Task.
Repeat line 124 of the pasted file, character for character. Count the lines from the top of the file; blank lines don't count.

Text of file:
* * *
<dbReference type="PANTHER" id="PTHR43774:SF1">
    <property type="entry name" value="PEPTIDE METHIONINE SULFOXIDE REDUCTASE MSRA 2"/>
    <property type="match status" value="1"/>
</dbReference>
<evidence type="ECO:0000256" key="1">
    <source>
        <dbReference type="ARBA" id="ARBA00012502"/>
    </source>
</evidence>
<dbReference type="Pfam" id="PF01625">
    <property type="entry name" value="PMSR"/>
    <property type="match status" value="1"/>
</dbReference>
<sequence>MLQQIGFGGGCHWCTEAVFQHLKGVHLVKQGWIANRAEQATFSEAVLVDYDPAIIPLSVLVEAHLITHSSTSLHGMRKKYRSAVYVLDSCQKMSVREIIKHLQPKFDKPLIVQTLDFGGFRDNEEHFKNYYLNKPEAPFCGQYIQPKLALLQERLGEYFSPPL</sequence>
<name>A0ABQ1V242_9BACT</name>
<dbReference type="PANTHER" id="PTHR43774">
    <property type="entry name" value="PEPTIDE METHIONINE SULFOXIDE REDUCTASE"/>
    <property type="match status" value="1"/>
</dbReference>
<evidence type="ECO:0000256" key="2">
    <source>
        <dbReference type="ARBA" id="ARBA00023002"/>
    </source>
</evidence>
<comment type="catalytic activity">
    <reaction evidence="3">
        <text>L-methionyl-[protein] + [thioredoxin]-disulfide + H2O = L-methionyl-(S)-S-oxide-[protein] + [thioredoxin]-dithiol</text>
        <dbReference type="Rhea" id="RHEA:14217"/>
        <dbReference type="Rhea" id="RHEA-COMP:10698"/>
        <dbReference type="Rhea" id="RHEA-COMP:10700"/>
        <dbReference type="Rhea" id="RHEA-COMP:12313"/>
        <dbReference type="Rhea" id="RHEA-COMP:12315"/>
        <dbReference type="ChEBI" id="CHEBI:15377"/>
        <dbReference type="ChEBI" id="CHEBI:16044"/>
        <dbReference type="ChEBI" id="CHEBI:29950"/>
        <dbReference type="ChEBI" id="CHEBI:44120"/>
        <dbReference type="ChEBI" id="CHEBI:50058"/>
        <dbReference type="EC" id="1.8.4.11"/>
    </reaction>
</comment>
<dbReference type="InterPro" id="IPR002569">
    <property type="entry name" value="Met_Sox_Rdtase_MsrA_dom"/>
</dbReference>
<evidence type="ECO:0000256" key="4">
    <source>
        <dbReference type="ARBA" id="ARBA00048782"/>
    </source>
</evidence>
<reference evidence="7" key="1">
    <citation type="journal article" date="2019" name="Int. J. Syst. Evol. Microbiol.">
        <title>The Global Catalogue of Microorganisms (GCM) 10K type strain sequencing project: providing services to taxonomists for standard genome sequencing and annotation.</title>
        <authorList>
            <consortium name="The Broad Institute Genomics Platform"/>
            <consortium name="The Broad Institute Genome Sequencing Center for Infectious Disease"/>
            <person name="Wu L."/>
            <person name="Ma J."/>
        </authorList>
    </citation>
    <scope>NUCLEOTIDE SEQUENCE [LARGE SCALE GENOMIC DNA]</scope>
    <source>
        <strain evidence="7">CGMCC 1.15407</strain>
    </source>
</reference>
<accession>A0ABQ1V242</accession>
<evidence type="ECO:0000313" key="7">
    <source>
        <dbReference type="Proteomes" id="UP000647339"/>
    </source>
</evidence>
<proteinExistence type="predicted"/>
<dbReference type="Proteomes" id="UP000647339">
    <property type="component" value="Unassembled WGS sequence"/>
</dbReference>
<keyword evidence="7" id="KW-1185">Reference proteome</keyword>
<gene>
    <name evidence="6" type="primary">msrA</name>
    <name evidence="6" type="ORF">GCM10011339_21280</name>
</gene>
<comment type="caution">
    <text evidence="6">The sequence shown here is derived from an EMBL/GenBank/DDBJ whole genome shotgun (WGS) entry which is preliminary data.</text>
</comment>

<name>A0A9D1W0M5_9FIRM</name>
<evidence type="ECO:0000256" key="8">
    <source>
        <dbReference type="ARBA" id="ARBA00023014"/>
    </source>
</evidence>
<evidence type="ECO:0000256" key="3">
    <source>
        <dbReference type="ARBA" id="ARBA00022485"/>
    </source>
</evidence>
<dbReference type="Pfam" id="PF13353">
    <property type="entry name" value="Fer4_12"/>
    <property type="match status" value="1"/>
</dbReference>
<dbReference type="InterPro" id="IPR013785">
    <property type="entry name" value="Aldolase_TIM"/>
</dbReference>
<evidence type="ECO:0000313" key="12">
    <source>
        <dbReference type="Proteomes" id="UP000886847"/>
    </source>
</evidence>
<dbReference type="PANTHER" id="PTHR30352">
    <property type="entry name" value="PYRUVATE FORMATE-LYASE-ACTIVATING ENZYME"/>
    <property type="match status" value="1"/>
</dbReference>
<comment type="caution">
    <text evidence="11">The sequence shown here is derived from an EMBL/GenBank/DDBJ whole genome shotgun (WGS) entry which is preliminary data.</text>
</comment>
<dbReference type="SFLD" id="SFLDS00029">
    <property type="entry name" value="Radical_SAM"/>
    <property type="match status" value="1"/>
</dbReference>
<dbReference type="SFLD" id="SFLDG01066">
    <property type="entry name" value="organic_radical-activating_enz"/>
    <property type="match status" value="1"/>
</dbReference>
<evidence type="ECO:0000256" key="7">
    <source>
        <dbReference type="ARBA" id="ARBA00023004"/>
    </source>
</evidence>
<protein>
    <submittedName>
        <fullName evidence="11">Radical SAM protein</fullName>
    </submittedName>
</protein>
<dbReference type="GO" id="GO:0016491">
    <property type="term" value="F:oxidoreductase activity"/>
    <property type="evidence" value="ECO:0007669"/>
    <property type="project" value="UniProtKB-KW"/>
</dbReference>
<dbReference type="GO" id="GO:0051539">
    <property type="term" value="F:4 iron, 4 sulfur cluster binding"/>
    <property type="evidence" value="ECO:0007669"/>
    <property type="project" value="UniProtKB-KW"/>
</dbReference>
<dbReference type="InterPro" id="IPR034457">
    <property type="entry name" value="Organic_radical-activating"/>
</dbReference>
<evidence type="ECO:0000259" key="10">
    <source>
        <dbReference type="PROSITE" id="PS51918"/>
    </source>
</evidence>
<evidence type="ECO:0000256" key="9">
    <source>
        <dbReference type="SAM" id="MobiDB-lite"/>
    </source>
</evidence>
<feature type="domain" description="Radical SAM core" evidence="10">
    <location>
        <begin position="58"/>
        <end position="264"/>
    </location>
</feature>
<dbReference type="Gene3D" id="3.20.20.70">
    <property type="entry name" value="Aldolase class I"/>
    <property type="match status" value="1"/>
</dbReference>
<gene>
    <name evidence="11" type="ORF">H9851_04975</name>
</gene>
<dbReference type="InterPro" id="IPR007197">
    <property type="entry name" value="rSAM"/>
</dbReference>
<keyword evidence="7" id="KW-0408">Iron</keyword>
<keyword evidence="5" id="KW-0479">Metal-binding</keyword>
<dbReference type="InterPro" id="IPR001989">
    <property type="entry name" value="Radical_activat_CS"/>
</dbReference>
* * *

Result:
</evidence>